In the same verse, two other names of sun god savitā and sūryā are used to refer sun god. Savitā is derived from the word savitṛ, a Vedic god. Similarly Sūryā is also a Vedic God. In fact, these two names refer to the same sun. Sun at the time of dawn is known as Savitā and sun after the dawn till it sets is known as Sūryā. This goes to prove that Brahman alone is worshiped in different shapes and forms, which is in total agreement with Advaita Philosophy. There are number of verses about dawn in Rig Veda. Dawn is described as a deity on her chariot, sometimes drawn by cows and other times by horses. There is difference between dawn and sunrise. Dawn is the first light of the day, whereas sunrise is the first appearance of the sun above the horizon. What is the seat of the sun? This can at best be explained as the mountain range and oceans. This explains the rotation of the earth as if sun is moving from East to West. The rays of the sun are described as a garland. The golden hue of the rays of the sun is compared to a gold garland. This description perfectly matches with Chāndogya Upaniṣad. The Upaniṣad makes several references to the sun. In fact the Upaniṣad says that Brahman has golden beard and golden hair; this subtly refers to the sun. It also says that if one realizes the sun, he is deemed to have realized Brahman.
Verse 11 refers to different colored rays of the sun. The verse says that sun’s chariot is drawn by seven horses that are green in color. It is not just the green color. The word ‘haridaśvaḥ’ is so meticulously chosen to subtly convey the seven principle colors VIBGYOR. According to some texts, the seven horses also refer to seven Vedic meters (chandas). VIBGYOR is the foundational color for the existence of the universe. Like prāṇa, these seven colors are present in all the objects in different degrees. In other words, the rays of the sun spread throughout the universe making living possible. When sun is made so indispensible, it obviously refers to Self-effulgent Light of Brahman. Dispelling darkness and causing happiness refers to the stage of Bliss or Ānanda. Unless one experiences the state of Bliss, his spiritual journey will be hampered. When one enters into the state of Bliss, his mind becomes calm and composed, leading to higher cosmic planes. What is meant by higher cosmic planes? It refers the status of the mind. When the mind is agitated and associated with unwanted desires and attachments, the mind is said to be in lowest plane, which is quotidian in nature. When the mind is purified through prāṇāyama and other meditative techniques, the ‘density’ of the mind is diminished so that it can go to higher cosmic planes (due to its lightness). In the highest cosmic plane, the union between individual consciousness and Supreme Consciousness takes place and this is known as Self-realization. The usage of mārtāṇḍa is significant. It talks about the process of creation.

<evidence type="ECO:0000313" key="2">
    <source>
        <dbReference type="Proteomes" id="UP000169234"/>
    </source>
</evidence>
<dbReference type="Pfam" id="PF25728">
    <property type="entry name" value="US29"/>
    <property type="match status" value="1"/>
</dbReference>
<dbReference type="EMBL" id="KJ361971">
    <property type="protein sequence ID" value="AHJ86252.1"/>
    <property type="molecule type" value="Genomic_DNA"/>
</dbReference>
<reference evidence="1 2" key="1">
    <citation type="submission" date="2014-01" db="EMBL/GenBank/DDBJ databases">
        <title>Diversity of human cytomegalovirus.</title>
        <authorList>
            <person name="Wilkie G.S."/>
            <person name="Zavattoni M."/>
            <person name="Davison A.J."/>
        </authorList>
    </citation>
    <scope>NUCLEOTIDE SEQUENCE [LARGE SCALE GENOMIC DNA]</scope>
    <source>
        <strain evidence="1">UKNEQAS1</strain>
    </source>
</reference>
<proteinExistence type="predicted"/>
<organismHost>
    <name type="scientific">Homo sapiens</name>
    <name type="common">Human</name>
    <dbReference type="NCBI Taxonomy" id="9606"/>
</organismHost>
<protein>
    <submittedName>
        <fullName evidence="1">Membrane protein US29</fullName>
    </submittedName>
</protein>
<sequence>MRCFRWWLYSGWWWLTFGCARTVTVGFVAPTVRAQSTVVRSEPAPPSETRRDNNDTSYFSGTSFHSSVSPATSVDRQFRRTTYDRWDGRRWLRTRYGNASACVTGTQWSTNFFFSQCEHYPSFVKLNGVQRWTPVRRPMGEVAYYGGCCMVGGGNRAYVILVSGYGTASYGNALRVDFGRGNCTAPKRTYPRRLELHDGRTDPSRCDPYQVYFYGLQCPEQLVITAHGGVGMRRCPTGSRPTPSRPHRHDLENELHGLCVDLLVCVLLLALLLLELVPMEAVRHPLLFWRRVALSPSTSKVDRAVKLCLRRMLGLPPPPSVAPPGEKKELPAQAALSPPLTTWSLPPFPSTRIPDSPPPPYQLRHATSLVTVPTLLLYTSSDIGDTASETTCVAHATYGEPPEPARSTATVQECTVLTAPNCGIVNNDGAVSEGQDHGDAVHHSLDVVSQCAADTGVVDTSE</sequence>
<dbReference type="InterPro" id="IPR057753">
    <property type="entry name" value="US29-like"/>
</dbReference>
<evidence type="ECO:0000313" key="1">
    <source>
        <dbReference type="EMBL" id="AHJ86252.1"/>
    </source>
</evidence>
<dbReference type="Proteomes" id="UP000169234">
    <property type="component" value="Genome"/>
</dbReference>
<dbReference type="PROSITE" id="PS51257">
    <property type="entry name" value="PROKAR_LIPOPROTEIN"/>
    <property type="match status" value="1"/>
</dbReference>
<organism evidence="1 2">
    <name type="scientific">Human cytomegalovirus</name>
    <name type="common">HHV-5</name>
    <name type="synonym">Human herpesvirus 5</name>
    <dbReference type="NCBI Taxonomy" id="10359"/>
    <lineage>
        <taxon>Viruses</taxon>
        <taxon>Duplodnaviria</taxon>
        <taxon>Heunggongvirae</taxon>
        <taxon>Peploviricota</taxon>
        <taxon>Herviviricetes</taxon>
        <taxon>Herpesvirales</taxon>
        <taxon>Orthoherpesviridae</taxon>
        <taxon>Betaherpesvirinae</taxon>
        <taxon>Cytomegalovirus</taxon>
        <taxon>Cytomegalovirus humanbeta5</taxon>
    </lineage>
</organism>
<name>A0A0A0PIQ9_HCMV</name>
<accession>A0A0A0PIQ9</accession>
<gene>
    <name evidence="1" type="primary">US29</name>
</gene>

Verse 12 typically is a sum up of the previous two verses. Sun not only produces heat, but also produces chillness in the form of rains. The fire too originates from the sun. It is said in epics that at the time of setting, sun hands over the vital energy to Agni with a request to protect the world till its dawn the next day. Even if the entire universe is annihilated, the sun eternally remains. At the time of annihilation, Brahman alone remains. When it is said that the sun remains even after annihilation, it clearly indicates that we are not discussing about the sun god, but about Brahman. Thus, contemplating on the sun, which is visible to our biological eyes, destroys avidya or spiritual ignorance. In perfect meditative stage, Light of Brahman is visible to us in the form of sun. When this Light appears in our meditation, it signifies that we are evolving spiritually. This also confirms the perfection of practice, known as sādhana.
These are the words of Agastya to Śrī Rāma. As Agastya proceeds to praise the sun, Śrī Rāma could recollect His original nature. Subsequent verses also talk about the grandeur of the sun from different angles, which also goes to prove that the sun is a miniscule Light of Brahman.